Several U.S. government agencies were breached in attacks on a critical vulnerability in Progress Software's MoveIt Transfer software, CISA said Thursday.
The flaw, tracked as CVE-2023-34362, is a SQL injection bug affecting Progress' managed file transfer software, MoveIt Transfer, that was first disclosed on May 31. A large wave of organizations have since disclosed data breaches stemming from the vulnerability's exploitation. Victims have ranged from private companies such as U.K. HR software provider Zellis to the government of Nova Scotia and multiple U.S. state governments.
The primary threat actor at the center of the flaw's exploitation was identified as "Lace Tempest" by Microsoft. Lace Tempest is tied to the Clop ransomware gang, which claimed responsibility for attacks on its ransomware leak site and has, according to reports, been operating an opportunistic campaign using the flaw against a large number of enterprises. The gang also said it would erase data attached to government agencies, city services and police departments, though infosec experts have cautioned against trusting the word of the cybercriminal group.
In a press call Thursday afternoon hosted by CISA and attended by TechTarget Editorial, CISA Director Jen Easterly confirmed that "several federal agencies" suffered intrusions through their MoveIt Transfer instances and said CISA was providing support.
She said that while CISA was working urgently to respond to the breaches and understand the impact against U.S. organizations, the agency was "not tracking any significant impacts to the federal civilian executive branch enterprise," and that threat activity across the board involving the flaw has been largely opportunistic.
"While our teams are urgently focused on addressing risks posed by this vulnerability, it's important to clarify the scope and nature of this campaign," Easterly said during the press call. "Specifically, as far as we know, these actors are only stealing information that is being stored on the file transfer application at the precise time that the intrusion occurs. Based on discussions we have had with industry partners in the Joint Cyber Defense Collaborative, these intrusions are not being leveraged to gain broader access, to gain persistence into targeted systems or to steal specific high-value information -- in sum, as we understand it, this attack is largely an opportunistic one."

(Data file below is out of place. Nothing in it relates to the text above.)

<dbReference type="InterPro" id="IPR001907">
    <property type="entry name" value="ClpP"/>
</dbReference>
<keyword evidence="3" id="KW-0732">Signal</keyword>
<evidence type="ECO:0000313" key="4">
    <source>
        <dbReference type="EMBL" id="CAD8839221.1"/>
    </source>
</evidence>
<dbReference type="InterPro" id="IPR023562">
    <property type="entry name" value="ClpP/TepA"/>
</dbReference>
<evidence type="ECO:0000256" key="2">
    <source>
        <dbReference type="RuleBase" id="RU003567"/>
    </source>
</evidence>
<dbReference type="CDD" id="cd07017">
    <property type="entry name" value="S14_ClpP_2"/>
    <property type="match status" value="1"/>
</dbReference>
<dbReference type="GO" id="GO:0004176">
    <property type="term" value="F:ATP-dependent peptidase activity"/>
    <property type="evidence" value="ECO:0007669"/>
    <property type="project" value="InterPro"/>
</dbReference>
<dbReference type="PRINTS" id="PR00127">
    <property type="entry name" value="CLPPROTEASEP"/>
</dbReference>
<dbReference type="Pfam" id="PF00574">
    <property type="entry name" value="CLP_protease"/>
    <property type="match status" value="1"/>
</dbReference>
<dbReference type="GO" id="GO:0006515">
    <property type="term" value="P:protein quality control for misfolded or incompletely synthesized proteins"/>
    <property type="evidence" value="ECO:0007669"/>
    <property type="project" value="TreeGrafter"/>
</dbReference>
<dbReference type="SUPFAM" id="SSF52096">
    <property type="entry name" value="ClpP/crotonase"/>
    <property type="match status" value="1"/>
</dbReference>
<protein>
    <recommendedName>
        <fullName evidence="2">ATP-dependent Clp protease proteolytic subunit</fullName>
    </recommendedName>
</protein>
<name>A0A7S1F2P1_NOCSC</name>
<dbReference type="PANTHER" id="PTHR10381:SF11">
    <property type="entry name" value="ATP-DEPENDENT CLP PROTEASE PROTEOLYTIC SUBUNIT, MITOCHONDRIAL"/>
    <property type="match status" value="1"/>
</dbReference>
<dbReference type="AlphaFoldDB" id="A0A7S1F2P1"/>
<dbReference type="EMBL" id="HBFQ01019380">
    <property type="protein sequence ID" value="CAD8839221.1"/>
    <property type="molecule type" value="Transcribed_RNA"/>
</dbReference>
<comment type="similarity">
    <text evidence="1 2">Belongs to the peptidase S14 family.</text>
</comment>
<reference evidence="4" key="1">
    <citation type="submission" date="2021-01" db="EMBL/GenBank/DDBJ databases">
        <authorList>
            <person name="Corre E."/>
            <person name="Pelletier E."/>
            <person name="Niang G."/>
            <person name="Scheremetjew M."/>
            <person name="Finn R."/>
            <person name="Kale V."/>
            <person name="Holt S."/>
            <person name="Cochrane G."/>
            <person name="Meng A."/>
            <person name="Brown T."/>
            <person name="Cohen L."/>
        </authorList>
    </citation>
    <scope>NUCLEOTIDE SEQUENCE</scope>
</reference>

The CISA director added that the agency was "not aware of Clop actors threatening to extort or release any data stolen from U.S. government agencies" and that although CISA was "very concerned" about the campaign, it did not present a systemic risk to U.S. national security or the nation's networks.
During a Q&A portion during the press call, multiple reporters asked about the data stolen from federal networks as well as the names and quantity of U.S. federal organizations affected, but a senior CISA official declined to elaborate. The official also declined to conclusively tie activity against the U.S. government to Clop.
A company spokesperson for MoveIt Transfer shared the following statement with TechTarget Editorial:
We remain focused on supporting our customers by helping them take the steps needed to further secure their environments, including applying the patches we have released. We are continuing to work with industry-leading cybersecurity experts to investigate the issue and ensure we take all appropriate response measures. We have engaged with federal law enforcement and other agencies and are committed to playing a leading and collaborative role in the industry-wide effort to combat increasingly sophisticated and persistent cybercriminals intent on maliciously exploiting vulnerabilities in widely used software products.
In addition, Progress on Thursday disclosed a new critical vulnerability affecting instances of MoveIt Transfer. Tracked as CVE-2023-35708, the flaw is a privilege escalation vulnerability. Few technical details about the flaw are available, and Progress did not say whether it had seen exploitation in the wild. Patches are available now, according to the vendor's advisory.
Alexander Culafi is a writer, journalist and podcaster based in Boston.